Complex vs. Simple
Carbohydrates are the body’s source of energy. Simple carbohydrates are simple sugars that are easily broken down and transformed into energy. Complex carbs are chains of simple sugars, such as starches. They take longer for the body to breakdown, providing a more sustained source of energy. Natural sources of complex carbohydrates, such as beans, vegetables, and unrefined grains tend to be very good sources of nutrients and fiber. High-fiber foods are essential for well-being, promoting healthy digestion, reducing the risk of heart disease, managing body weight, and balancing blood sugar levels. Make sure you are including foods from this list of complex carbs in your well-balanced diet.
Whole grains are some of the best sources of complex carbohydrates. A whole grain is not refined, meaning that all the parts of the plant (germ, endosperm, bran, and husk) are still intact. This translates into a very high nutrition and fiber content.
- Oats — One cup of cooked, whole grain oats is an excellent source of manganese, magnesium, tryptophan, and vitamin B1. There are about two grams of dietary fiber and 25 grams of complex carbohydrates.
- Brown rice — One cup of brown rice, cooked, is a good source of iron, calcium, magnesium, manganese, and selenium. There are four grams of fiber and 40 grams of complex carbohydrates.
- Barley — One cup of iron, manganese, and B vitamin rich barley contains six grams of fiber and 38 grams of complex carbohydrates.
- Whole wheat bread — One slice of whole wheat bread is a great source of complex carbohydrates, with 12 grams, and also two grams of fiber. Whole wheat bread is also rich in iron, B vitamins, and manganese.
- Rye bread — One slice has 12 grams of complex carbohydrates and two grams of fiber. Rye is also a good source of iron, selenium, manganese, and potassium.
According to the USDA food pyramid, a healthy diet includes six to eleven servings of grains a day. Go for whole grain, unrefined complex carb sources for optimal well-being.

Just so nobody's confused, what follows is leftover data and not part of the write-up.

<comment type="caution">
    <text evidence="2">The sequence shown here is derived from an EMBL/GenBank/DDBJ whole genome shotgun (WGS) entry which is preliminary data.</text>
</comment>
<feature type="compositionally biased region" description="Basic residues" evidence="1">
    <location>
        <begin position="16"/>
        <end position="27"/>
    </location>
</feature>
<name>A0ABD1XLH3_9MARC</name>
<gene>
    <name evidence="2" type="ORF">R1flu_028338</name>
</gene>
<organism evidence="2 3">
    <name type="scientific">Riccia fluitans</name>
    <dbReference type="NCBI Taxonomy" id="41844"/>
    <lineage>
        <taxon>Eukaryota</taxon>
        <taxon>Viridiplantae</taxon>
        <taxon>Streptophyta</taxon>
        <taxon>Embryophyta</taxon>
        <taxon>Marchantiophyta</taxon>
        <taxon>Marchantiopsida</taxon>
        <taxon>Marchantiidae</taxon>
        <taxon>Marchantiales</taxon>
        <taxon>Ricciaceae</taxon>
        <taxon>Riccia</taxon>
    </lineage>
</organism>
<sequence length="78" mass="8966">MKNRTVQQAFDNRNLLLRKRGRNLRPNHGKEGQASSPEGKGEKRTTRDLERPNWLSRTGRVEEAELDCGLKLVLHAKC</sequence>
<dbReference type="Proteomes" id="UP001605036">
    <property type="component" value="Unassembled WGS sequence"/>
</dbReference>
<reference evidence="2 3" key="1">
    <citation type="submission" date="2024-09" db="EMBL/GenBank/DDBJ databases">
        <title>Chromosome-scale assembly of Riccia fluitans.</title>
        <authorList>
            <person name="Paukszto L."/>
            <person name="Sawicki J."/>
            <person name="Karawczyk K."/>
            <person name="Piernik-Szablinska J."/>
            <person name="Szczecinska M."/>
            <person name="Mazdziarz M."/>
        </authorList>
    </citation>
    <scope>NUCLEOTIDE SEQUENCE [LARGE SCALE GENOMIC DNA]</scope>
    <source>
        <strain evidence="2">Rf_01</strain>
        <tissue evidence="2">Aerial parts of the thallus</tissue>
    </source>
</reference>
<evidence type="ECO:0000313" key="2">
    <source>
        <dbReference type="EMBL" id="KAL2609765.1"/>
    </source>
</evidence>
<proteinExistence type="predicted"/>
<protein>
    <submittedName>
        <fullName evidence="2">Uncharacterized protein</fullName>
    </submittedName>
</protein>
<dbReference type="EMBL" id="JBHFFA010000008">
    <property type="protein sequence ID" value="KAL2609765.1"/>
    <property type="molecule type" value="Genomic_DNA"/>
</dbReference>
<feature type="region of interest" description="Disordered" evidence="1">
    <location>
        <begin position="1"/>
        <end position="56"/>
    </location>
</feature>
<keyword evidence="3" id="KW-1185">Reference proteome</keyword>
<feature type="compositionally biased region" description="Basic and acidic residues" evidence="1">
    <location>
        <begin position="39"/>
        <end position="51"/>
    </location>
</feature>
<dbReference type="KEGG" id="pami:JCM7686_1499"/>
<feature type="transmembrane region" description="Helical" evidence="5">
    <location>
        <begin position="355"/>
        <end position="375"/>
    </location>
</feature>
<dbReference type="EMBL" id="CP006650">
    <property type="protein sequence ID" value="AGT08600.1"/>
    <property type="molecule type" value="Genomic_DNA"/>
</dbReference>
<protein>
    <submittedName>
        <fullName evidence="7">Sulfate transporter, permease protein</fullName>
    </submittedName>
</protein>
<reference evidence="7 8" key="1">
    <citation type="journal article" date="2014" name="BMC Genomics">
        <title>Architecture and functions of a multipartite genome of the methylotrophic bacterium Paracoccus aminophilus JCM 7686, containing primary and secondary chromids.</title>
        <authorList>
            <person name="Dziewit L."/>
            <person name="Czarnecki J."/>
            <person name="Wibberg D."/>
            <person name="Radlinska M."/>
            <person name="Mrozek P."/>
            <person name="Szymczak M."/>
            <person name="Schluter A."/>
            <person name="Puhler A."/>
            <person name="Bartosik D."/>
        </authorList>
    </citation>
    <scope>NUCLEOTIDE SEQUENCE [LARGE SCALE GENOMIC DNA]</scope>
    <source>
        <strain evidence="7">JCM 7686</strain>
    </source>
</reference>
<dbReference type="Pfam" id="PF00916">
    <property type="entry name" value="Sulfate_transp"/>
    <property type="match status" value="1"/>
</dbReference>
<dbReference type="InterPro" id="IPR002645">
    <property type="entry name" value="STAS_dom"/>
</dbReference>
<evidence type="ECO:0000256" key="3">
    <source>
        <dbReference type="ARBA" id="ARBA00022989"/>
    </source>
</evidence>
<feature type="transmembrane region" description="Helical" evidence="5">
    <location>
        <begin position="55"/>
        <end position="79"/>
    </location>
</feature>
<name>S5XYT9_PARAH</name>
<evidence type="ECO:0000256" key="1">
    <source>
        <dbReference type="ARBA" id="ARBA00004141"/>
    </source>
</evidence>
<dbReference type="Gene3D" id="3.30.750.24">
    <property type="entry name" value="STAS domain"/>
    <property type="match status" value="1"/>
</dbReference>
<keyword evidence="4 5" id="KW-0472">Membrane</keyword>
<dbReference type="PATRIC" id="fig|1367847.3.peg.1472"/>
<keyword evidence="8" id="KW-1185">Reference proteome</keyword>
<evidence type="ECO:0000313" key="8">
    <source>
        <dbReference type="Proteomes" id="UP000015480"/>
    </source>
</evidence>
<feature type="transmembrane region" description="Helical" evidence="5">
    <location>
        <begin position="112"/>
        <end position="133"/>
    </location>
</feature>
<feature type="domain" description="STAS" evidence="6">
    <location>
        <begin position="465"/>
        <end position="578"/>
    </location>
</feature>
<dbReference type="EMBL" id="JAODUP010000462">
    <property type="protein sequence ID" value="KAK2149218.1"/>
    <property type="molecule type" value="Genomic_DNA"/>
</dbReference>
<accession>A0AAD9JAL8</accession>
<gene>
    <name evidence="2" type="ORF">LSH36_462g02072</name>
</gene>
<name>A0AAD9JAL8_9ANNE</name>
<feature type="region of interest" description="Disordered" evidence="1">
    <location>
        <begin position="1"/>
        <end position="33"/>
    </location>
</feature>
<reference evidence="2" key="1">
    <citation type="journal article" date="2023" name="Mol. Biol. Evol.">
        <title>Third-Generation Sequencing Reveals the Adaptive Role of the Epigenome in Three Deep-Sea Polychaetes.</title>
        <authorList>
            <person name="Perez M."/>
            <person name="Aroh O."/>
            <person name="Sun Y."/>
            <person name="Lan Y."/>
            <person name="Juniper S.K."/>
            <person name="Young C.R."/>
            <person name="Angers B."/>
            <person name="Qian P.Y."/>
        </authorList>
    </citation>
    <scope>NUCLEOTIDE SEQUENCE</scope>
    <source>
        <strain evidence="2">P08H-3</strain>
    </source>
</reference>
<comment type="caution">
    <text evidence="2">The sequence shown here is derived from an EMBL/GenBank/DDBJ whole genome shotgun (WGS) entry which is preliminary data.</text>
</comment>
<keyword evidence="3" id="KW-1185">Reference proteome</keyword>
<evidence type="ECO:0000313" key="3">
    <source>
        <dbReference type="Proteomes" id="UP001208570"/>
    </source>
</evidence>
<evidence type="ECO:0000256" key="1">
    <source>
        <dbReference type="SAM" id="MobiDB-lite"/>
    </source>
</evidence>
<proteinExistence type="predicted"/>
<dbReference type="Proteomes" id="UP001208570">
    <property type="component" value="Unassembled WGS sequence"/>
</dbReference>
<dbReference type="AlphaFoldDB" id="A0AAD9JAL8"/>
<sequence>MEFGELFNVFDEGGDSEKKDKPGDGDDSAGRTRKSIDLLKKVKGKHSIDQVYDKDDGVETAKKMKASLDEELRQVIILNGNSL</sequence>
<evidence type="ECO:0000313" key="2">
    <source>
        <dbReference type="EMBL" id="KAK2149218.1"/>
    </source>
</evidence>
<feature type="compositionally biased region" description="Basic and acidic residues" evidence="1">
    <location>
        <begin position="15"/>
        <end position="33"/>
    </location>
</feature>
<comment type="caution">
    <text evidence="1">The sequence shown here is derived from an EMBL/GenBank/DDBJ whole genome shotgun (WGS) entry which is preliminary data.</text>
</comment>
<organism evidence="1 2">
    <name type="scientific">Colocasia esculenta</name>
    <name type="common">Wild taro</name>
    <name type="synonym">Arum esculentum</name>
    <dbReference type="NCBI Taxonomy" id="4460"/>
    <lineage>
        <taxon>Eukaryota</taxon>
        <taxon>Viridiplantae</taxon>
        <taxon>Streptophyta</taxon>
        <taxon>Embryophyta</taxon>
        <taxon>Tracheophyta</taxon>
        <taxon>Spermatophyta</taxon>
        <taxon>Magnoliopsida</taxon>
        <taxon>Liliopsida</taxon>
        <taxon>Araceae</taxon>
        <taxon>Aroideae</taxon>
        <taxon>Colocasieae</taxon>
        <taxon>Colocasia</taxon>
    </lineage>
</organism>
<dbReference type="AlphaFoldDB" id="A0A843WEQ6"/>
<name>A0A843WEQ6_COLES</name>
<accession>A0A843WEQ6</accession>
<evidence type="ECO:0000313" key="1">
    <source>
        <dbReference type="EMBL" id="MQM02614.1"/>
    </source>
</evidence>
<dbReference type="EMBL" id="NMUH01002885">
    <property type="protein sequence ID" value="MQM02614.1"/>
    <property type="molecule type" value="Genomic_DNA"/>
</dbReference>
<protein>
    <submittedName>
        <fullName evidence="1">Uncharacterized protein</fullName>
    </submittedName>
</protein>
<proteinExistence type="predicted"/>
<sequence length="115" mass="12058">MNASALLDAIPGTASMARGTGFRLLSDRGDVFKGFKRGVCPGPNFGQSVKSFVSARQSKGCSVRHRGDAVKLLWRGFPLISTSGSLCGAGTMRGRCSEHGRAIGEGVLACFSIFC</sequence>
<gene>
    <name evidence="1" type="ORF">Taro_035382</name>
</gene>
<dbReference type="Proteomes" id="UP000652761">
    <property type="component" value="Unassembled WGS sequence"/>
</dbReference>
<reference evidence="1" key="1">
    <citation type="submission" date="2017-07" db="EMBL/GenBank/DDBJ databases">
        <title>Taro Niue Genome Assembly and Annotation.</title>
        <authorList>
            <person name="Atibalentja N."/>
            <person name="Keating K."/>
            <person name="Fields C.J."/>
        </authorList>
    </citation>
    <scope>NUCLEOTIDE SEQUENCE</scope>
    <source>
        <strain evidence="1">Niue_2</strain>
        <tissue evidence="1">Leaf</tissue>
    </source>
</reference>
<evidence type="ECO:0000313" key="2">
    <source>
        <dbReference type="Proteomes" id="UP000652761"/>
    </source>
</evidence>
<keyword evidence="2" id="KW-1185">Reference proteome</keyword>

Legumes are also a great source of complex carbohydrates. Packed with fiber, vitamins, minerals, and amino acids, eating beans regularly is a great way to improve well-being.
- Lentils — One cup of cooked lentils is an incredible source of iron, folate, copper, and manganese. There are 16 grams of fiber, which is well over half of the daily recommended requirement, and 20 grams of complex carbohydrates.
- Lima beans — One cup cooked supplies 13 grams of dietary fiber and 21 grams of complex carbohydrates. Lima beans are good sources of iron, B vitamins, potassium, and magnesium.
- Peas — Cooked green beans have nine grams of dietary fiber and seven grams of complex carbohydrates for every cup. They are rich in vitamin C, vitamin A, vitamin K, iron, and folate.
- Black beans — A cup of cooked black beans has 15 grams of fiber and 26 grams of complex carbohydrates, as well as iron, calcium, folate, magnesium, and manganese.
High-starch vegetables are also good sources of energy-sustaining complex carbs, as well as fiber, vitamins, and minerals.
- Sweet potatoes — One medium sweet potato is packed with beta-carotene, as well as vitamin C, potassium, and manganese. There are four grams of dietary fiber and 13 grams of complex carbohydrates.
- Acorn squash – One cup of cubed winter acorn squash has nine grams of fiber and 21 grams of complex carbohydrates. This vegetable is also a good source of vitamins A and C, iron, folate, and potassium.
- Yellow corn — One cup cooked has five grams of dietary fiber and about 31 grams of complex carbohydrates. Corn is rich in vitamin C, vitamin A, and several of the B vitamins.
Include foods from this list of complex carbs in your diet. They are not the only great sources of complex carbohydrates — when searching for healthy carbs to make up part of your diet go for the natural, unrefined grains, legumes, and starchy vegetables.
UC Berkeley Wellness Letter https://www.wellnessletter.com/html/fw/fwNut03Carbs.html
University of California <www.dining.ucla.edu/housing_site/…pdf/ComplexityOfCarbs.pdf>
Balch, Phyllis A. “Prescription for Nutritional Healing.” Fourth Edition (Penguin Books, 2006).
photo by Ross Elliott
photo by Dave Shafer